Oklahoma Lawmaker Wants Cops To Issue Traffic Citations Via Email For Safety’s Sake

It’s dangerous out there on the highways and byways of America for a police officer issuing a traffic ticket. Handing out those tickets means leaving the relative safety of the car and walking over to talk to drivers, a risk one Oklahoma lawmaker thinks could be avoided with electronic citations.

And no, the drivers wouldn’t suddenly get a beep on their phones with a notification that they’ve been driving over the speed limit. According to the state senator’s proposal, those citations for traffic, misdemeanor and municipal ordinance violations would be sent directly to the district court clerk, reports the Insurance Journal.

It’s unclear but it seems then that drivers would receive a ticket in the mail alerting them after the fact to their violation.

“Allowing officers to issue electronic citations will help better protect them. If they don’t have to approach vehicles during traffic stops to give people tickets but can simply email traffic violation citations directly to the district court clerk then they’re less likely to get into a dangerous altercation,” said former police officer, Sen. Al McAffrey.

And of course there’s a fee for the convenience of not being pulled over — $5 would be added to the amount paid by defendants convicted of speeding, certain misdemeanor traffic violations, or driving under the influence misdemeanor or felony.

As for how officers would decide someone is under the influence without approaching the car to do sobriety tests, that’s unclear. And what if someone who’s speeding would slow down if they knew they’d just gotten a ticket, but instead kept speeding? Or maybe a routine traffic stop would’ve unearthed something far more villainous than just a simple ticket but there’s no cop to sniff out say, a hostage tied up in the trunk.

So many questions, but McAffrey thinks this will work and improve officer safety.

“Routine traffic stops are one of the most dangerous times for officers to become injured because they don’t know what kind of situation or individual they’re approaching. They’re walking up blind,” he explained. “We need to provide better protection for them by not putting them in harm’s way unnecessarily. By allowing them to submit electronic citations, they’d no longer have to leave the safety of their car.”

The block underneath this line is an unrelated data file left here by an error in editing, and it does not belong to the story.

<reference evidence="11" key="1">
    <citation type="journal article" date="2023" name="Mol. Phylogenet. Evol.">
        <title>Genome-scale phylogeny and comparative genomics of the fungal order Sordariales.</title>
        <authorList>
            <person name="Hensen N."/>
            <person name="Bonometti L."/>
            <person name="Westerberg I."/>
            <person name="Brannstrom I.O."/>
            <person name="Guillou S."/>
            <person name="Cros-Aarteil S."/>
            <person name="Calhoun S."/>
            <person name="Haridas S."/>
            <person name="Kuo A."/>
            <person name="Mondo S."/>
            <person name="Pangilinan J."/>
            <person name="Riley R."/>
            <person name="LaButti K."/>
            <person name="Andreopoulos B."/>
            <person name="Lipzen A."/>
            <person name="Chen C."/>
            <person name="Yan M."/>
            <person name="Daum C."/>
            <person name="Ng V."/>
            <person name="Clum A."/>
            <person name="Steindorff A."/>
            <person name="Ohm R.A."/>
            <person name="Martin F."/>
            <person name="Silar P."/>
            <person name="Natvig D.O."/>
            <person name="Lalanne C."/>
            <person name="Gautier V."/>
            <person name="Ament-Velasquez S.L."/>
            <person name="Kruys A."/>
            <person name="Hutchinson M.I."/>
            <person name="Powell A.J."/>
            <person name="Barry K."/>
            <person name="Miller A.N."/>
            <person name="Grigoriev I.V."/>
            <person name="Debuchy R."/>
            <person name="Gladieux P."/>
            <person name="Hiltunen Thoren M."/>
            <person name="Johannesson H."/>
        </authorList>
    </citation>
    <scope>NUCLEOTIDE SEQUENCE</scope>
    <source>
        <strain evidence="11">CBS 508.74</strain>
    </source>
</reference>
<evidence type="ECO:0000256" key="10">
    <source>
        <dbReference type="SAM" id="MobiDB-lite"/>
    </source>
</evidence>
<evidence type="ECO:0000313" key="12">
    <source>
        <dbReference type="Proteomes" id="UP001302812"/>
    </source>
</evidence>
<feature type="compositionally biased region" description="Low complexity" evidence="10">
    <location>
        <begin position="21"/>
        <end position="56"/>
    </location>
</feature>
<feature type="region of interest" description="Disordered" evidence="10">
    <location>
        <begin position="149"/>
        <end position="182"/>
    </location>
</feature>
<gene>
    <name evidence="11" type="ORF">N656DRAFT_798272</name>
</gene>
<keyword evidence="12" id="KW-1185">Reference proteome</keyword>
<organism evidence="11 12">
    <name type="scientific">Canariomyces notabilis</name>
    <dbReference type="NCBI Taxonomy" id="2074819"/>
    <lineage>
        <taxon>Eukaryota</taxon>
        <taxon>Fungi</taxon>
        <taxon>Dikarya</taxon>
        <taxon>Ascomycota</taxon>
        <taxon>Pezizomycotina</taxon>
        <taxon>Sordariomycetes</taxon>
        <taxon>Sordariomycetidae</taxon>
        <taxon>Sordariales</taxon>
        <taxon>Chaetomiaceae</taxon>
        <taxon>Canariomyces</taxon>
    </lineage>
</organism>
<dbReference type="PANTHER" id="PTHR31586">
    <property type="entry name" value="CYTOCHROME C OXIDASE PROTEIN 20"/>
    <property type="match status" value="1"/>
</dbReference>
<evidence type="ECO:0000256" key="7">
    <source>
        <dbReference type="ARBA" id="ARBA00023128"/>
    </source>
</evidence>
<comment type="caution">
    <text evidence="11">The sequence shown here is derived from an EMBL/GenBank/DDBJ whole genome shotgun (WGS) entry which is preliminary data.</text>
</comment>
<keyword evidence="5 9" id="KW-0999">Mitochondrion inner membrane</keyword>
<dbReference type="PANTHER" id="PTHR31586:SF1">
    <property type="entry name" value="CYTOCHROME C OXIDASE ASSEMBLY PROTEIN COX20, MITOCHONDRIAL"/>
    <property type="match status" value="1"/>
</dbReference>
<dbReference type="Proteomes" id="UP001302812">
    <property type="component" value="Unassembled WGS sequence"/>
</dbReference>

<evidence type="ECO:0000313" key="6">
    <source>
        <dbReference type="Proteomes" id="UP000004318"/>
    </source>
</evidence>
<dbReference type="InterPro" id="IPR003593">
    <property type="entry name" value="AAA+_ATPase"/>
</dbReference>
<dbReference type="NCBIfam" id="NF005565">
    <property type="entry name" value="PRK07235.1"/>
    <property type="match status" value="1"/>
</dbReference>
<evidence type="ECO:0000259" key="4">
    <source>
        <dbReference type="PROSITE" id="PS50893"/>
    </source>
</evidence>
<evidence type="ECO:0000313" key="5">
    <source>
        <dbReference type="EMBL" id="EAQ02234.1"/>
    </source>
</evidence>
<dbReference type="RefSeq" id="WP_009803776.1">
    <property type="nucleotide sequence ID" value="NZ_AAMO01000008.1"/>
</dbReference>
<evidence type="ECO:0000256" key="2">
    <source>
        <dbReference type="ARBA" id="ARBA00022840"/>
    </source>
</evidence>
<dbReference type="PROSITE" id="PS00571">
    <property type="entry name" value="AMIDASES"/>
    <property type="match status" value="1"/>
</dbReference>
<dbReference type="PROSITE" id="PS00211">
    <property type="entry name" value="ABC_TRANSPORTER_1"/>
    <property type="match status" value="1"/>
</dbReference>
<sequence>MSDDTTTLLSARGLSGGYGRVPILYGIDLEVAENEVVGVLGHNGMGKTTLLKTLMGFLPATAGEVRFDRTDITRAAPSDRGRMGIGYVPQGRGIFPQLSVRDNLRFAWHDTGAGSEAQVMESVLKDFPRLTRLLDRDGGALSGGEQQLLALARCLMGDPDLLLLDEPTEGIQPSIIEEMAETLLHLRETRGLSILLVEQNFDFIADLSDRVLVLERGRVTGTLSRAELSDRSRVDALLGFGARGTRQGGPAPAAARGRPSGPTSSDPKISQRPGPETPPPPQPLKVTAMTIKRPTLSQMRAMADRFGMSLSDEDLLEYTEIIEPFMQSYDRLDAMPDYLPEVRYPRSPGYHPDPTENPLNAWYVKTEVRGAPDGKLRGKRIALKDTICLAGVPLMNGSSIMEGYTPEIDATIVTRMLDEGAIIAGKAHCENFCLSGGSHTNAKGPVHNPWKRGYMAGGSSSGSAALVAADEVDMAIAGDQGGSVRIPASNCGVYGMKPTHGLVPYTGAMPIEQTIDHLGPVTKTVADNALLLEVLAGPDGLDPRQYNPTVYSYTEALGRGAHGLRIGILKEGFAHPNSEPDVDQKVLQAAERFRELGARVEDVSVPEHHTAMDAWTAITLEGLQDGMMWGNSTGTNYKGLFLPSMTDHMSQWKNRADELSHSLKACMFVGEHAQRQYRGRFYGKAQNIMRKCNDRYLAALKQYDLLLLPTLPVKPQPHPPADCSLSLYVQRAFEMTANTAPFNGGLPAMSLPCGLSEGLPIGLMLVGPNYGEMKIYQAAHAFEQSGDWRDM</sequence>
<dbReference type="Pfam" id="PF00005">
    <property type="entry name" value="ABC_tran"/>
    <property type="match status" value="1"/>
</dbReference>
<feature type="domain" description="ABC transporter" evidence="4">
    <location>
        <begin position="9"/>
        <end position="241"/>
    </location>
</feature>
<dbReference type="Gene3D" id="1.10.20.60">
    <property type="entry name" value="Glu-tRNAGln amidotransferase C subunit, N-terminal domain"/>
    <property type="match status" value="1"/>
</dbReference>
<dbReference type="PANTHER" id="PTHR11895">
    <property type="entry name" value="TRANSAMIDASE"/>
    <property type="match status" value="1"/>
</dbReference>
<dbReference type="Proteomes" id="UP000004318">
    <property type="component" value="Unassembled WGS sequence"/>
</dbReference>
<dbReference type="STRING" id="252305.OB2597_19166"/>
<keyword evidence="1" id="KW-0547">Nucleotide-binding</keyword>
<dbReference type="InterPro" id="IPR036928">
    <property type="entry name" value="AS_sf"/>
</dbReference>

One thing’s for sure — the show Cops would be a lot more boring it if was filmed in a state with emailed traffic tickets.

Oklahoma Bill Would Allow Electronic Citations for Traffic Violations [Insurance Journal]

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  1. CommonC3nts says:

    LOL, this is just a money making scam.
    They want to remove the officer’s discretion of giving warnings and save time which also them to write many more money manking tickets.

    Allowing the local government to keep the ticket money is a huge conflict of interest. They abuse their power by setting speed limits too low vs what the road is engineered for and then just cash in on the tickets. They make millions each year doing this.

    The second there is a law that says the local government cannnot keep ticket money is when magically all the speeding ticket abuse will stop. They wont write them if then cant keep the money.

  2. Psylent1 says:

    But who are you issuing the ticket to?

    If you don’t check out the driver’s license, you don’t know who is driving the vehicle. If you issue the ticket to the owner of the car, can they dispute it because they were not driving? What if it is a stolen vehicle? Not only are you issuing the ticket to the wrong person, you just let a criminal escape with a stolen vehicle.

    And by not stopping the car, they may have allowed a drunk driver to continue driving, an uninsured driver or an unlicensed driver to continue driving. What if the driver is having a medical emergency? There have been several instances where someone going into insulin shock was saved by being pulled over by a cop.

    What about traffic stops that catch a wanted felon or turn into a huge drug bust? Seems to me the Police stand to lose money and prestige there.

  3. furiousd says:

    I agree with both [CommonC3nts] and [Psylent1]. The legislation by and large is not based on research for how to make the roads safer, it’s for how to make more money. Red light cameras are the same way. And the legal nightmare about disputed tickets, whether or not the correct person was cited, plus all of the things that could be caught by a regular traffic stop and the issue of driving slower after a ticket’s issued versus driving the same speed and getting more than one ticket per commute. It’s 55 on the Interstate where I drive to work, and the common flow of traffic drives safely at 70, if this were implemented here we could have traffic cameras set up to email people every time they passed one and collect millions in one day. Depending on how much lead time they had to ‘verify’ the citations, a single vehicle could have dozens of citations before ever knowing about the first one. As a last remark, I appreciate the work that good law enforcement officers do to keep us generally safe, but that danger is part of the job that they knew before going in their first day and is a risk they accepted.